Fake allegation made against Roy Moore tied to conservative group — WAPO

  • Fake allegation made against Roy Moore tied to conservative group — WAPO

Fake allegation made against Roy Moore tied to conservative group — WAPO

The Washington Post has said it busted a woman offering them fake allegations against Roy Moore as part of an intentional scheme to discredit the newspaper by the conservative group Project Veritas. The "tipster", who told a wildly inconsistent sham of a tale about Moore impregnating her as a teenager and pressuring her for an abortion, was busted by the Post while walking into the Project Veritas offices. And then Post researcher Alice Crites found a GoFundMe page posted earlier this year by someone named Jaime Phillips seeking donations to fund a move to NY after accepting "a job to work in the conservative media movement to combat the lies and deceipt [sic] of the liberal MSM".

But, after detecting inconsistencies in her account, The Post confronted the woman and found that she works with Project Veritas, a right-wing conspiracy theory network that uses false information to target mainstream media outlets with self-described "stings".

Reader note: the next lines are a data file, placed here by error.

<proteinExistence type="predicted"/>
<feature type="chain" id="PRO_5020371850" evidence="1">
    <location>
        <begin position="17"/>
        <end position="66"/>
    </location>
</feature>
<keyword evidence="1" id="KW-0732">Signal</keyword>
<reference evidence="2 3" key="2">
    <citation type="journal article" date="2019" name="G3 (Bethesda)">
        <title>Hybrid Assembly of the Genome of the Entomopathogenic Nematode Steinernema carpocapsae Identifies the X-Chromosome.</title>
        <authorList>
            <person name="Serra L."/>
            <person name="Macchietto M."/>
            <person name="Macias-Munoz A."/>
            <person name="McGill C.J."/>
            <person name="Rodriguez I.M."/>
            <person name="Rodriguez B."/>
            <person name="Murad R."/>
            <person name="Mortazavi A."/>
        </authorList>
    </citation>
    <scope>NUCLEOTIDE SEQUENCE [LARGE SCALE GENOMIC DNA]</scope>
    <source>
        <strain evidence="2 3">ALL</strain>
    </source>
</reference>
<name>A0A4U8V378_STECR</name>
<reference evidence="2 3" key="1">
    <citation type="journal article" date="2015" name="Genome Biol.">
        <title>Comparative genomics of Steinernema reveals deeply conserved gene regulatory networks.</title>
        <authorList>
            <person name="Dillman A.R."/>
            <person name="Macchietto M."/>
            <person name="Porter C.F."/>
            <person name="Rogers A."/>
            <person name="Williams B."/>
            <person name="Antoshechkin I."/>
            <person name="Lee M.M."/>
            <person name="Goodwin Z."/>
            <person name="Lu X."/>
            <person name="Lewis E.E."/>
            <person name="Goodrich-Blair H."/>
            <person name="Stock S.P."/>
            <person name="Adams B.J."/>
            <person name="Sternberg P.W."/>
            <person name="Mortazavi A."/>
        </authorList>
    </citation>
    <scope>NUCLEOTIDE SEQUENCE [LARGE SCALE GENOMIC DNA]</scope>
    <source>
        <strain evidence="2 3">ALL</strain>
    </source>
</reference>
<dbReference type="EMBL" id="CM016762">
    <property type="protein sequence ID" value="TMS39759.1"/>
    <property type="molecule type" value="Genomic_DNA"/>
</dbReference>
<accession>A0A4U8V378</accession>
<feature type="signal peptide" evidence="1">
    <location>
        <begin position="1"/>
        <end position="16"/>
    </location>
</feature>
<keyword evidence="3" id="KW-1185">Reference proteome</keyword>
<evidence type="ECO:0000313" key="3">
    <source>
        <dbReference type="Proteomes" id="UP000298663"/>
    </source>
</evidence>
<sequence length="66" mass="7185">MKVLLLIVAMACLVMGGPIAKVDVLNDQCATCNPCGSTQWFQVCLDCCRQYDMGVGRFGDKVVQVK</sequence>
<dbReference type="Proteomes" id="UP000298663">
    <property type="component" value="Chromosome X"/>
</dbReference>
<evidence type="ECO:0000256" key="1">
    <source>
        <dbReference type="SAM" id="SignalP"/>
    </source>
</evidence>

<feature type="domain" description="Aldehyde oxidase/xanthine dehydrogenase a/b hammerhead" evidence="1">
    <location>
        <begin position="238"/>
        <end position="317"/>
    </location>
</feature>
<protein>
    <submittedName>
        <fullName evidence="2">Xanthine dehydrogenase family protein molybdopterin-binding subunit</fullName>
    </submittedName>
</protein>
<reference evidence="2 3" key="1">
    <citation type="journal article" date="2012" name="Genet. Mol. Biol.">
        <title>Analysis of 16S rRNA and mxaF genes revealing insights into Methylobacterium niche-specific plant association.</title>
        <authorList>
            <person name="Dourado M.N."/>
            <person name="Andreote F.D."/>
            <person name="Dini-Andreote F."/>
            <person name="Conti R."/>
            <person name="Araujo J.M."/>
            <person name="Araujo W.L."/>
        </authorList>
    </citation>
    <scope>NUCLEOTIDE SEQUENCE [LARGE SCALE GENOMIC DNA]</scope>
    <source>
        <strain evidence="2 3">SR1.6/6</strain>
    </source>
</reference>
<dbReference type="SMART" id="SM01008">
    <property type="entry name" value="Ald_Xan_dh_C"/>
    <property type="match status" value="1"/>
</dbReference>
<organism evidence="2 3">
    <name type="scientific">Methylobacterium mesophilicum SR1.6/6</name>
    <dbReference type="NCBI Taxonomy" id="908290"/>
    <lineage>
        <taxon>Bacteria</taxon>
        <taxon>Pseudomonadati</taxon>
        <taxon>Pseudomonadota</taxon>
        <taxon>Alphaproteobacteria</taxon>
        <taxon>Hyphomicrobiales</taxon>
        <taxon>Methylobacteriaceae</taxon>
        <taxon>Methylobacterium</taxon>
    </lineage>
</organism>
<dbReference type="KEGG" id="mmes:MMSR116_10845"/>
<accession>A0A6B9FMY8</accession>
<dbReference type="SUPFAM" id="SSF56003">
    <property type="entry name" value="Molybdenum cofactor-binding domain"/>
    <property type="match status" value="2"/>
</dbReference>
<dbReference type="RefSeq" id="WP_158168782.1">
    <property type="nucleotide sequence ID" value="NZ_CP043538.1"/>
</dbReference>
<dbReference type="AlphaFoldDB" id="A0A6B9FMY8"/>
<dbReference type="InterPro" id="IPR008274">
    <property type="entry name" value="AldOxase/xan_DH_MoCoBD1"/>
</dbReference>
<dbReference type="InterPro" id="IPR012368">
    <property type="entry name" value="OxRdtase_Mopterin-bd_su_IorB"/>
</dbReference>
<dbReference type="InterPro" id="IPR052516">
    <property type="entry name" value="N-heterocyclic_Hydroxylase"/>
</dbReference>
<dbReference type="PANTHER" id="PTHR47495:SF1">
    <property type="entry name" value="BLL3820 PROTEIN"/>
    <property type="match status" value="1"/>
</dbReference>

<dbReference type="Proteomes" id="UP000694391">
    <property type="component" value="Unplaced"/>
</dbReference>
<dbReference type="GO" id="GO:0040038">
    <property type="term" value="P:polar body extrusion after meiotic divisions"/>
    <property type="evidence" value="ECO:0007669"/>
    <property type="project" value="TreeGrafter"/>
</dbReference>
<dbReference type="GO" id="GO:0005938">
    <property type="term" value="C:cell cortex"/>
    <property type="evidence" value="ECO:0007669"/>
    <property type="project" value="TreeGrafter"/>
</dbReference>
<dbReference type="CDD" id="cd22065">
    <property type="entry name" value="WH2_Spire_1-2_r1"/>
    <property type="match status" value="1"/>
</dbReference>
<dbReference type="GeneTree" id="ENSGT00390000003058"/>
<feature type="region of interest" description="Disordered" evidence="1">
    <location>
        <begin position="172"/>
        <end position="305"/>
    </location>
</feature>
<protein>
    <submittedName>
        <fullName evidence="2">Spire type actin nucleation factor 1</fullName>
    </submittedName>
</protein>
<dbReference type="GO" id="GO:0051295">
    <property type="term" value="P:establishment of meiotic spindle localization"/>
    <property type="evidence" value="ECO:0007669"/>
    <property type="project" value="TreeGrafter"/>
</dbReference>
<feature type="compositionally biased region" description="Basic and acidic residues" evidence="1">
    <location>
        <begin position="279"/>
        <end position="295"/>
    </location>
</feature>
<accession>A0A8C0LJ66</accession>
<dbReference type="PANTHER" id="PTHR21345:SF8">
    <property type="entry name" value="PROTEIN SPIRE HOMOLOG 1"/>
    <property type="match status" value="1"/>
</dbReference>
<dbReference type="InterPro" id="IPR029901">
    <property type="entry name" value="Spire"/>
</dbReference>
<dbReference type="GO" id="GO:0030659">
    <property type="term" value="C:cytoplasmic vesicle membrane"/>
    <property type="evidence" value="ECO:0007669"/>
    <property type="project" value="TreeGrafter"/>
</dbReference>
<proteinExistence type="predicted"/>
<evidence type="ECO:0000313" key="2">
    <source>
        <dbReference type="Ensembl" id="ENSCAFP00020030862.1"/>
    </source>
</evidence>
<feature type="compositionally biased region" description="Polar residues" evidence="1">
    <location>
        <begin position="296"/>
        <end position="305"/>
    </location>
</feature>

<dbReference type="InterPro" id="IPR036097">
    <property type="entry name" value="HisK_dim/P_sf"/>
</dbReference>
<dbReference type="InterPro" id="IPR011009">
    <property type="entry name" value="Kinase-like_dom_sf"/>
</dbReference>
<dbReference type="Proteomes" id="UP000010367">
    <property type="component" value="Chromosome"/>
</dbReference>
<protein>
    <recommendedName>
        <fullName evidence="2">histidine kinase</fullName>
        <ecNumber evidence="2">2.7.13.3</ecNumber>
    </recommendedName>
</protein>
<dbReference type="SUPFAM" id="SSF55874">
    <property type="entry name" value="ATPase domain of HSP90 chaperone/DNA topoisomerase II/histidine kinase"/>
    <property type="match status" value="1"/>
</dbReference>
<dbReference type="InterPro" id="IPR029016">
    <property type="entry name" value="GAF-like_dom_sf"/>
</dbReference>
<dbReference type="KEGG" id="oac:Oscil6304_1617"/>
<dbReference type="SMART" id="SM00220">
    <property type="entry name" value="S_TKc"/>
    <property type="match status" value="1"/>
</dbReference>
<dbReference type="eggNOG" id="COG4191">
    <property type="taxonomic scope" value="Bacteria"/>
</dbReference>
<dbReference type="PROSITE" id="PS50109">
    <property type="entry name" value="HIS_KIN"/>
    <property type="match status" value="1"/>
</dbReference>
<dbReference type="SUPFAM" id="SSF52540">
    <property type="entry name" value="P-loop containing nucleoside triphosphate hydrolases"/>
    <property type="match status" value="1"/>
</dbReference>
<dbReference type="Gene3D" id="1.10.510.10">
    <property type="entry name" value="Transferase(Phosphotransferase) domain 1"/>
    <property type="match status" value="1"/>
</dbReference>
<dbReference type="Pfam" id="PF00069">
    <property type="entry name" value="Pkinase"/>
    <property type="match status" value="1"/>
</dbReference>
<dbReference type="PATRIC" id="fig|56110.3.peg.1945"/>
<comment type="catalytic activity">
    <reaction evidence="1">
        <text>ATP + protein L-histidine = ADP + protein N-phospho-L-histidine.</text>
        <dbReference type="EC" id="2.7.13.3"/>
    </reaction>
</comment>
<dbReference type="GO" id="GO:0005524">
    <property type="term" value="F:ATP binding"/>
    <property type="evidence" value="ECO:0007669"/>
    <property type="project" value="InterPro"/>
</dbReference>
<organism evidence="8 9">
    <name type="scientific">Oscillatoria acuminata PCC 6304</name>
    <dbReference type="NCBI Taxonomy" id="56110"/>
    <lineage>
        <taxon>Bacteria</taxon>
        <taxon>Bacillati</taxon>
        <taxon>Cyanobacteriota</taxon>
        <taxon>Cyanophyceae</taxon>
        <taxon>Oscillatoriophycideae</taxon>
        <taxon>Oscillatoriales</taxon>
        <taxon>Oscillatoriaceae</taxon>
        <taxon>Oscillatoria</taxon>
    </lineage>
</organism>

"We always honor "off-the-record" agreements when they're entered into in good faith", said Martin Baron, The Post's executive editor.

The Post published a story Monday about its dealings with Phillips.

"We don't comment on investigations real or imagined, or imagined stings", conservative activist and Project Veritas leader James O'Keefe told The Associated Press Monday evening.

'Because of our customary journalistic rigor, we weren't fooled, and we can't honor an "off-the-record" agreement that was solicited in maliciously bad faith'.

"So if you are not working for that mortgage company, where are you working?" asked Washington Post reporter Stephanie McCrummen.

The Post said one of its researchers also found a GoFundMe campaign created by a "Jaime Phillips" asking for contributions to move to NY for a new job.

McCrummen asked Phillips to "explain" the GoFundMe campaign, and told her she was being "recorded and video recorded".

Phillips denied being in contact with the Moore campaign, and denied recording the meeting with McCrummen before abruptly cutting off the meeting.

The email promised "I might know something" about Moore - and after a series of communications through the Signal encrypted messaging service, the woman eventually said her name was Jaime Phillips, and that she was willing to meet in person.

Phillips later met with McCrummen, who was accompanied by Washington Post videographers, and claimed she wanted Moore "to be completely taken out of the race". "Yeah, it was going to be with the Daily Caller, but it ended up falling through, so I wasn't able to do it".